The TV show ran sporadically in 1950 (Jack concentrated on his radio show until 1955) then weekly from 1960 until 1965; despite steady viewership numbers, his relationship with CBS was contentious, and when they moved him from after the popular Red Skelton Hour to behind the new Beverly Hillbillies‘ spinoff Petticoat Junction, he took the show to NBC, but advertisers complained that air time was costing twice as much as before. Jack, who had been doing it since 1932 on radio and TV, quit the “rat race.”
Eddie Anderson, who played Jack’s valet Rochester, was the first black man to have a recurring role in a national radio show, which was significant because in the day, black roles were not uncommonly spoken by white actors. Nowadays Rochester might be considered a stereotype, but his attitude was unusually sardonic, habitually cracking wise at Jack’s expense. He followed Jack to his TV show, and guest stars included Humphrey Bogart, Jack Paar, John Wayne, Tony Curtis, Gary Cooper, Dick Van Dyke, Rock Hudson, Natalie Wood, and even President Harry Truman. The TV and radio shows are still widely available, and still hilarious, even if you weren’t 16 in 1965.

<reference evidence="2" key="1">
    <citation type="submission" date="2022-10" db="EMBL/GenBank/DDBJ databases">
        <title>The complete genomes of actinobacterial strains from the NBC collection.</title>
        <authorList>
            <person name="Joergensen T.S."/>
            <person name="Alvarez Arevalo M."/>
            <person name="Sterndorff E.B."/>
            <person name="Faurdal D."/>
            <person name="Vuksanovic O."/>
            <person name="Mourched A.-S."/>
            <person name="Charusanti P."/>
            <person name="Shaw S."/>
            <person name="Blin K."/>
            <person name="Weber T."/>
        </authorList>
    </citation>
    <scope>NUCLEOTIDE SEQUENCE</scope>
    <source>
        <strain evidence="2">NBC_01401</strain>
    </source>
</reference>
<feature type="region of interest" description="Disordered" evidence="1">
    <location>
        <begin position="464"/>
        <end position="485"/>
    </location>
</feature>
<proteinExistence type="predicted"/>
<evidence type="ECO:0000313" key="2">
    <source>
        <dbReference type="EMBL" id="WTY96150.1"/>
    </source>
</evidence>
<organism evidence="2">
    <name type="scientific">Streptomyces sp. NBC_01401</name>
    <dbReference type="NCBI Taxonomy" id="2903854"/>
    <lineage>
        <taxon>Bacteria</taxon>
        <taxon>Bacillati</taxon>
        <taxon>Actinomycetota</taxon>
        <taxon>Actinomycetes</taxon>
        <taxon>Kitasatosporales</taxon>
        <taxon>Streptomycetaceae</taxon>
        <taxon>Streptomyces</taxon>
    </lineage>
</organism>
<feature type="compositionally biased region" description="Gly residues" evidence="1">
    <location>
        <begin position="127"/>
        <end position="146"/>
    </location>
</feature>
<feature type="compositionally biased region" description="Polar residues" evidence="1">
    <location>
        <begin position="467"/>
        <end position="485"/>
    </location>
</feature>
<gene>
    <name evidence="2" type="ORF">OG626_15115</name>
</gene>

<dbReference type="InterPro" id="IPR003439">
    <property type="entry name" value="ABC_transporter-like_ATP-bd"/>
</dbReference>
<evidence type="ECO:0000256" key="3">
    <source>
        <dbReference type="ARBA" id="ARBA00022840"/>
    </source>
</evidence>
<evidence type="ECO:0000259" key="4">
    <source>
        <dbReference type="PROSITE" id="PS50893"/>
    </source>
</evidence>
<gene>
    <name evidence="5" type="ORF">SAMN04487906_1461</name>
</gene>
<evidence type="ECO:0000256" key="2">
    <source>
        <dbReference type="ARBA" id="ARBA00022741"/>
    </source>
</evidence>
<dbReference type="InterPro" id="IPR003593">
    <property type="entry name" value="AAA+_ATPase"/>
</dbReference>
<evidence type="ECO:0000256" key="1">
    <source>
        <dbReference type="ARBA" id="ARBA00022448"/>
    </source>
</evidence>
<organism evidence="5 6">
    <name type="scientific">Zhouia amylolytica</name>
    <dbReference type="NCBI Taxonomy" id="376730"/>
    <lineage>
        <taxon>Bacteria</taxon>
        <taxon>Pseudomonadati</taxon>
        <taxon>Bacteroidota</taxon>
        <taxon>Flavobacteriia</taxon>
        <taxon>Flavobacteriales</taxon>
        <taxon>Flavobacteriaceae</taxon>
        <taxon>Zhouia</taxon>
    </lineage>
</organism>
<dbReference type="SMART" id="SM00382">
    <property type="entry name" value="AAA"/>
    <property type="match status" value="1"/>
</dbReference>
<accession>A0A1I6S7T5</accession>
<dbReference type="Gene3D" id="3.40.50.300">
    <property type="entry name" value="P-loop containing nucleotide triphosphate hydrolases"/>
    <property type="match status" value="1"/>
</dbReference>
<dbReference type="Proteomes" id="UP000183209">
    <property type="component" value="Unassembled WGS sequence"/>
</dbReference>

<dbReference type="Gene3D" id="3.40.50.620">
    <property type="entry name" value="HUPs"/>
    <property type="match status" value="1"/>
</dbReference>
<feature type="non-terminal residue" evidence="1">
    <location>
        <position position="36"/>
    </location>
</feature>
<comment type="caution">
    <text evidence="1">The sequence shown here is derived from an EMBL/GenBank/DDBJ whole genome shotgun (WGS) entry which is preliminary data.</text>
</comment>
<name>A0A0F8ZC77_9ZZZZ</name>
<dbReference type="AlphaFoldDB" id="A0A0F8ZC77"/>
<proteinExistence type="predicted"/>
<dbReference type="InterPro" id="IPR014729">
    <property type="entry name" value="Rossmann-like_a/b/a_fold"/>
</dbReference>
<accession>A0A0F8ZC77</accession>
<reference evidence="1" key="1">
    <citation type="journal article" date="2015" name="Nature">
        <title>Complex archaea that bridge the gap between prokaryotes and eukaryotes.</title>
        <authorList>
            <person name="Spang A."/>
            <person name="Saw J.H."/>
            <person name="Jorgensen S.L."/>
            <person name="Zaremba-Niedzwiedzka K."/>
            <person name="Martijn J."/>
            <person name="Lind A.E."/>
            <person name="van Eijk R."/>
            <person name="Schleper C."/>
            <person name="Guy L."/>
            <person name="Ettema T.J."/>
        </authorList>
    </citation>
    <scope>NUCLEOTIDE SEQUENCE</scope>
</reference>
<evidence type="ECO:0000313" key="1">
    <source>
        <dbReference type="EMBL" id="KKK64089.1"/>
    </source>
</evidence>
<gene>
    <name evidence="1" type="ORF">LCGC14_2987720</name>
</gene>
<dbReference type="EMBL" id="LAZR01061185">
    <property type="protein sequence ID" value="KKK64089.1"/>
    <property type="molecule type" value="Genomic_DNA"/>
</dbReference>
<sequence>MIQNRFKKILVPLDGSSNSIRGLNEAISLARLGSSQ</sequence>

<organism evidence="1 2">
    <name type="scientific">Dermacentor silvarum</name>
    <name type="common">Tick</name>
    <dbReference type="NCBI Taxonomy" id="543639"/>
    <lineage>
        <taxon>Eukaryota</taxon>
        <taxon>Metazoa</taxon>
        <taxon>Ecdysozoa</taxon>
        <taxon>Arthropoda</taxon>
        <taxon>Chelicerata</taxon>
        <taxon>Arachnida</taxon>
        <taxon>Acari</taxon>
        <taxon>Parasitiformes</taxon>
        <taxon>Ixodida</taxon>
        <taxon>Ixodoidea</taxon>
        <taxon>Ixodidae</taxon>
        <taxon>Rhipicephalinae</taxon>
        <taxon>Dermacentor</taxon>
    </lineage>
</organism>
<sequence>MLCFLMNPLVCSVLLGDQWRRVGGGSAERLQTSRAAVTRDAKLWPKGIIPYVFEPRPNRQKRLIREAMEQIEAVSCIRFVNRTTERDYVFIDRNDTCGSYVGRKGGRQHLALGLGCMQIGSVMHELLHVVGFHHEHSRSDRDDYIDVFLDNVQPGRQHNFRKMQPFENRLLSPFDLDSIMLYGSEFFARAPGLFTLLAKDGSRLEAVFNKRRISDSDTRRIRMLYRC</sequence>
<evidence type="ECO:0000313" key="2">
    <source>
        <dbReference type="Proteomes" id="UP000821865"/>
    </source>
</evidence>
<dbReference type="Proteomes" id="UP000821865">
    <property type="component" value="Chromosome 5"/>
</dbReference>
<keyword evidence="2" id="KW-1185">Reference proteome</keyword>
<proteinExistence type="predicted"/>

Vaudevillians George Burns and Gracie Allen were among the guests on The Jack Benny Program, George playing the Devil in one episode. His wife Gracie Allen played a ditz on their own show, which was more a sitcom than variety show, and these stereotypes endured: George was the cynical observer of his wife’s crazy antics, sharing them through the fourth wall with the audience, standing outside the proscenium arch. At times he engineering the situations for his enhanced enjoyment. In later episodes George’s den was depicted, equipped with a television, on which he watched her and their neighbors’ follies with great satisfaction.
The fourth wall was an untamed frontier. When a new actor replaced neighbor Blanche’s (Bea Benaderet) husband Harry, George walked onstage, froze the action, and said to Blanche, “This is Larry Keating and he is going to be your husband now.” Benederet and Keating chatted briefly, complimenting each other on their previous work, George saying that no one will believe they are married if they are going to be so nice to each other. After a cue from George, the scene continued where it had paused as if nothing had happened. The new Harry enters and Blanche hits him in the head with a catalog for spending $200 to buy an iron deer.